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from a collection of works by a single poet, short story writer, composer, photographer, painter, or lithographer, or from an anthology of works by many artists. In either case, an entire creative work would seem to be just as subject as an entire article from a scientific journal to photocopying and mailing to members of the general public. Instead of coming to the library personally to borrow and read the work, the library will give to the "borrower" a permanent personal copy. However, the composer, poet and short story writer are directly economically dependent on royalty income, based on the sale of their works to those who desire permanent personal copies. The photographer, the painter, and the lithographer jealously reserve reproduction rights to their works and expect to be paid when they authorize reproduction by or for those who desire permanent personal copies.

If institutions will provide copies of specific works by creative artists upon request, why should anybody buy the entire magazine or paperback or hardcover book containing that specific work? Necessarily, publishers will sell fewer magazines and books, artists will receive less royalty income, and their works will be widely reproduced and distributed without authorization from them or compensation to them.

Again, for emphasis, we are not saying that the Williams and Wilkins case created such a broad license. However, that decision was the last authoritative word on the subject of photocopying and has, we are fearful, created an atmosphere of photocopying promiscuousness.

In summary, we believe that an overly broad photocopying provision in the copyright law would be inconsistent with the philosophy of the Constitutional provision authorizing Congress to secure for authors copyright protection in order to "promote the progress of science and useful arts." We therefore recommend that adequate controls be placed on widespread photocopying of copyrighted works so that we retain the incentive for the creative artists to produce the art that is so necessary to the cultural environment of our country.


Enclosed is a letter I received from the Mosby Publishing Company concerning HR 2223 and S 22, in particular sections 107 and 108, "Fair Use," and "School and Library Photocopying." As an author, professor, analytical chemist and user of duplicated copyright materials, I was very much alarmed at the effort and money that is being spent to get an unworkable copyright law passed. Duplicating machines will only become more numerous and available in the future and trying to prevent copying of material will serve more to create disrespect for law than it will to force people to buy books from publishers. If the publishers cannot produce books cheaper than they can be duplicated on these machines, book producers should improve their efficiency, not force people to buy their books by working to get a new copyright law passed.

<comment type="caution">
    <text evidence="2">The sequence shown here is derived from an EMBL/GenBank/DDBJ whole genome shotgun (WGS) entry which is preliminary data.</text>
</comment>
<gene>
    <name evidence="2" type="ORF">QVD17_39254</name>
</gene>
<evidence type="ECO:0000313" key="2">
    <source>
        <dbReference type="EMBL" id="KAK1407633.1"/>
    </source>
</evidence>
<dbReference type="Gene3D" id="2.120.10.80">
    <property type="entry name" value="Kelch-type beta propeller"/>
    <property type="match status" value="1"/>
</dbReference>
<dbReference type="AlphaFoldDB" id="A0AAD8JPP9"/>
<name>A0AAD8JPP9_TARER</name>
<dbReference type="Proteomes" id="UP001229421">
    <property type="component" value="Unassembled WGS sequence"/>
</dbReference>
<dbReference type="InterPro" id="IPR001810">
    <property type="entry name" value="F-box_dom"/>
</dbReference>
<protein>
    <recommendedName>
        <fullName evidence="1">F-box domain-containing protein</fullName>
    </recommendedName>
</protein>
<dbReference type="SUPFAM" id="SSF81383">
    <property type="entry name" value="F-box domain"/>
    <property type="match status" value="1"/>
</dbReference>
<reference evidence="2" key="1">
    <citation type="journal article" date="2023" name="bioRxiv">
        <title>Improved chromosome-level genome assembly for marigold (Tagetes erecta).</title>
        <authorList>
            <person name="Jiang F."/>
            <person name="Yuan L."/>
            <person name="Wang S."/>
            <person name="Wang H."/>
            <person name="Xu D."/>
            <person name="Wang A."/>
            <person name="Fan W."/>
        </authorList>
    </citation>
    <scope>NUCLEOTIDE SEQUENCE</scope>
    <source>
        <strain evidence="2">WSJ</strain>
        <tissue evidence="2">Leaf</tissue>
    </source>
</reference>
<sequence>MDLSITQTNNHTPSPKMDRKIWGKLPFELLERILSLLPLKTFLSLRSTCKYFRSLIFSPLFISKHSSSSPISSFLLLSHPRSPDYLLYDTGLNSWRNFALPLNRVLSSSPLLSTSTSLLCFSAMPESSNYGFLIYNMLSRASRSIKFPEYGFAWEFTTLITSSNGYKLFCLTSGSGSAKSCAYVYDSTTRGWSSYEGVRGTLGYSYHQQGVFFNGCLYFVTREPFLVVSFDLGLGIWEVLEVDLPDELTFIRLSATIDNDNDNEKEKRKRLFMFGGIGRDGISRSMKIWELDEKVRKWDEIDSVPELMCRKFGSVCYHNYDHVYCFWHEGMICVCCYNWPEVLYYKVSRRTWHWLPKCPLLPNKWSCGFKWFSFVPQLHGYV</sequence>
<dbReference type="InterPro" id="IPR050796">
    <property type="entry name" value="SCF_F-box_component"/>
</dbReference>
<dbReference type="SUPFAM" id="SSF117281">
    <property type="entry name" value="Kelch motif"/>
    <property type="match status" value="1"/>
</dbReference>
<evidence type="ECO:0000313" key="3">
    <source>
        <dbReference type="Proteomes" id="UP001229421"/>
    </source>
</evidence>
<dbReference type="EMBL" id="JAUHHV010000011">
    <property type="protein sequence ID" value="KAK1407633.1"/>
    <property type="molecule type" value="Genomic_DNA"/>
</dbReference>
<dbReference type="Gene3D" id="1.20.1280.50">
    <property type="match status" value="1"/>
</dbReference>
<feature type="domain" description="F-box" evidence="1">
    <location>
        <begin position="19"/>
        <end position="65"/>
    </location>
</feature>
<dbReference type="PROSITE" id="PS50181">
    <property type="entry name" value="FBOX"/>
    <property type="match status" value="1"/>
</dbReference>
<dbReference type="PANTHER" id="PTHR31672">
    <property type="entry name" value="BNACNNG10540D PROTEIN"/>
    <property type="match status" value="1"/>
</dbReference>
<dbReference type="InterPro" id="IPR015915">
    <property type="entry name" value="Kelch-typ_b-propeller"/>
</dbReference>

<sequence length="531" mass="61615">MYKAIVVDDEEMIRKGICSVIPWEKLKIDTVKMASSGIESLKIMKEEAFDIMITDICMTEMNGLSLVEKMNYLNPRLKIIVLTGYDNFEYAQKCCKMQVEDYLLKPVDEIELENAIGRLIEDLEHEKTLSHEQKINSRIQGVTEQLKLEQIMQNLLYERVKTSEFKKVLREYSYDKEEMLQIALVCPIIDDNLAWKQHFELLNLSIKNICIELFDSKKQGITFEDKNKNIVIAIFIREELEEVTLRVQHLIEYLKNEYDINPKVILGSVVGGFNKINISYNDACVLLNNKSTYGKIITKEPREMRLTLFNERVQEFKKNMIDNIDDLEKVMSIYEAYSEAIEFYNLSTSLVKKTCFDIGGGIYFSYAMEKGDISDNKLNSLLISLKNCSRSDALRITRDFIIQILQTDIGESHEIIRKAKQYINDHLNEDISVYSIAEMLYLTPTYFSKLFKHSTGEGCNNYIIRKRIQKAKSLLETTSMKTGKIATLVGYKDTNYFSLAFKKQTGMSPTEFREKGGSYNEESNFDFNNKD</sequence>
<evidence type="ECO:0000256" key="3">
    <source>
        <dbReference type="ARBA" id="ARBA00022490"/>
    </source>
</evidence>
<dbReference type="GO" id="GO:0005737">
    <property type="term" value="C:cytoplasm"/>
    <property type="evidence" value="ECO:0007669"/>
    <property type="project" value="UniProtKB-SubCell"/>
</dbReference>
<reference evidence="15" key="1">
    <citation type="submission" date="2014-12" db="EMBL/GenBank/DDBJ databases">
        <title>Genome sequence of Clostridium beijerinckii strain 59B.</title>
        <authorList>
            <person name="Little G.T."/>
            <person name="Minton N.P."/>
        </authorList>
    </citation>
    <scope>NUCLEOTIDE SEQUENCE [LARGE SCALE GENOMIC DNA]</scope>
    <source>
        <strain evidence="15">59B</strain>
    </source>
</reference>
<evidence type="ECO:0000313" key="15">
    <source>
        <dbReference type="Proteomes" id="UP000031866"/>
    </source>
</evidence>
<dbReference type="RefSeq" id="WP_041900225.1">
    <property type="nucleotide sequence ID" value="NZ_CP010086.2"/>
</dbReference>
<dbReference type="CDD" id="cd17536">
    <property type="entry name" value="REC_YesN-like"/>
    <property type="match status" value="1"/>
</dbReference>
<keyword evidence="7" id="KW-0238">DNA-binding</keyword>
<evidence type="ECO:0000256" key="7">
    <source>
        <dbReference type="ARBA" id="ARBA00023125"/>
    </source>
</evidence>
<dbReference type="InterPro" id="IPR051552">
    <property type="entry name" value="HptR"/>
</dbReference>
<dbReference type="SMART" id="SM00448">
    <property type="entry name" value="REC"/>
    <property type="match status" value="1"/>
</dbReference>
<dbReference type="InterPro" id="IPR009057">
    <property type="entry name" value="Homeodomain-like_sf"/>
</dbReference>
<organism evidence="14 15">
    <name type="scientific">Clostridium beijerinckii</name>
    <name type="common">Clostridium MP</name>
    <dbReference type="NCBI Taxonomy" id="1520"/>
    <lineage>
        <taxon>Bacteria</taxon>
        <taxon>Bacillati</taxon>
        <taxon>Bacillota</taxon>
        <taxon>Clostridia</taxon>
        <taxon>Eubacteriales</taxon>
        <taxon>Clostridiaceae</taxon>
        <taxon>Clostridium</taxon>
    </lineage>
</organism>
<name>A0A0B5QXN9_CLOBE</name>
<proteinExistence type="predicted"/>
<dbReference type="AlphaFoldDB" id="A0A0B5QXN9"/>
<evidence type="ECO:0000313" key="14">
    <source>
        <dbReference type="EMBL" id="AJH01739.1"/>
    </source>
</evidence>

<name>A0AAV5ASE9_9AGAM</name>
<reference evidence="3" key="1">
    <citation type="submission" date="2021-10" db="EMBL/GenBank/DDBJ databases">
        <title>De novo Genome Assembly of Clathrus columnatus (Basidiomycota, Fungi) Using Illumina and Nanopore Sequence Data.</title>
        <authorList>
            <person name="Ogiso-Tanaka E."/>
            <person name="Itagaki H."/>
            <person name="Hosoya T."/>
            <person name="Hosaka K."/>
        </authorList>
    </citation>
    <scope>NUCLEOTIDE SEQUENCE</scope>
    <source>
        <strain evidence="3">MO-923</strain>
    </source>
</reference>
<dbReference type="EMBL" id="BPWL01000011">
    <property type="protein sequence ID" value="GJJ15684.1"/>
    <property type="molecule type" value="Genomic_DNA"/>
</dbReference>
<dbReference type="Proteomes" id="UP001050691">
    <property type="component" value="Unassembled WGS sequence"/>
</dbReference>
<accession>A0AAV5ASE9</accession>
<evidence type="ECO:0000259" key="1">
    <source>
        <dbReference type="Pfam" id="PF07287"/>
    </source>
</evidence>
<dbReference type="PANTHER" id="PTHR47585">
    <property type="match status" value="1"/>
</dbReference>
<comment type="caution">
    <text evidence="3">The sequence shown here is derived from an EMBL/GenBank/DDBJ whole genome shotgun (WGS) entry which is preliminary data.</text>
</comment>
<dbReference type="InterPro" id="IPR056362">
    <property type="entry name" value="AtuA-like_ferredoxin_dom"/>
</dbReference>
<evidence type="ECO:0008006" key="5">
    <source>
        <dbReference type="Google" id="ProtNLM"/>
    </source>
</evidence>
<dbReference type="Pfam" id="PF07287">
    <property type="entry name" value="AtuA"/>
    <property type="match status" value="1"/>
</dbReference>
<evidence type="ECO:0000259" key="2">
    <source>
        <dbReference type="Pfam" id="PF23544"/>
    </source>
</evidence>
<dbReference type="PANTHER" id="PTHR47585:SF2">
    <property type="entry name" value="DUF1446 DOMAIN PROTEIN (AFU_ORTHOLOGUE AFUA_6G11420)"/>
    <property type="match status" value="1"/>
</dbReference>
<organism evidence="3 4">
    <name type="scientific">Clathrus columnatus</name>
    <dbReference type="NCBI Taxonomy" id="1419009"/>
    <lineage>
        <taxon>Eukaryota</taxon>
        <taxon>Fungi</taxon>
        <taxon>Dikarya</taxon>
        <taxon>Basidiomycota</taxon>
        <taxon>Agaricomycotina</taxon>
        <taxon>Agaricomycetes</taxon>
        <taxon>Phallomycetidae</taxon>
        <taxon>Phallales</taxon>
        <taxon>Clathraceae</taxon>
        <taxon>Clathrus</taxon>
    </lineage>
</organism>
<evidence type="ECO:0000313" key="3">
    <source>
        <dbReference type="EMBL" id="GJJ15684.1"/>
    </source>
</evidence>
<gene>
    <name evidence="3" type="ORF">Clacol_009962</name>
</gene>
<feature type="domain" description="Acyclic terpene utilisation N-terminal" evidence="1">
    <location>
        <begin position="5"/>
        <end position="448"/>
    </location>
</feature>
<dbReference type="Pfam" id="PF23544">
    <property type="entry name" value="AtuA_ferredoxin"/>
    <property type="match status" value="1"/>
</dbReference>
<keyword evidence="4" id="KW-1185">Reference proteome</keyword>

In modern times, not to be able to duplicate a paragraph or a figure for class use without going through a hopelessly complicated release or remuneration system would stifle education and research in this country.

In closing, I very strongly urge you to amend or discard sections 107 and 108 of HR 2223 and S 22.

St. Louis, Mo., August 8, 1975.


Department of Chemistry,

Montana State College, Bozeman, Mon.

DEAR DR. WOODRIFF: Authors and editors are creative people; the manner in which you use knowledge and information to inform others is truly a creative process. It is our opinion that these creative talents deserve to be protected. The Copyright Law of 1909 has provided this protection, and as a consequence your contributions when published have essentially not been used elsewhere without permission.

The advent of copying machines has made it possible to reproduce virtually everything in print. Because of this, and certain outmoded provisions of the Copyright Law of 1909, the United States House of Representatives and Senate Judiciary Committees are currently studying Copyright Revision Bills H.R. 2223 and S. 22. Action on these identical bills will be taken shortly.

57-786-70-pt. 1-18

Of particular concern to us, and hopefully to you, are Sections 107 and 108, "Fair Use," and "School and Library Photocopying."

It is our opinion that these sections of the proposed new law, as written, protect your creative efforts and our investment. These sections will restrict the activities of those who feel that anything in print may be copied and distributed as the copier sees fit-without the permission of, or compensation to, author and publisher alike. We are strongly convinced that your creativity and our investment must be protected. The new law will provide this protection and yet allow wide information dissemination.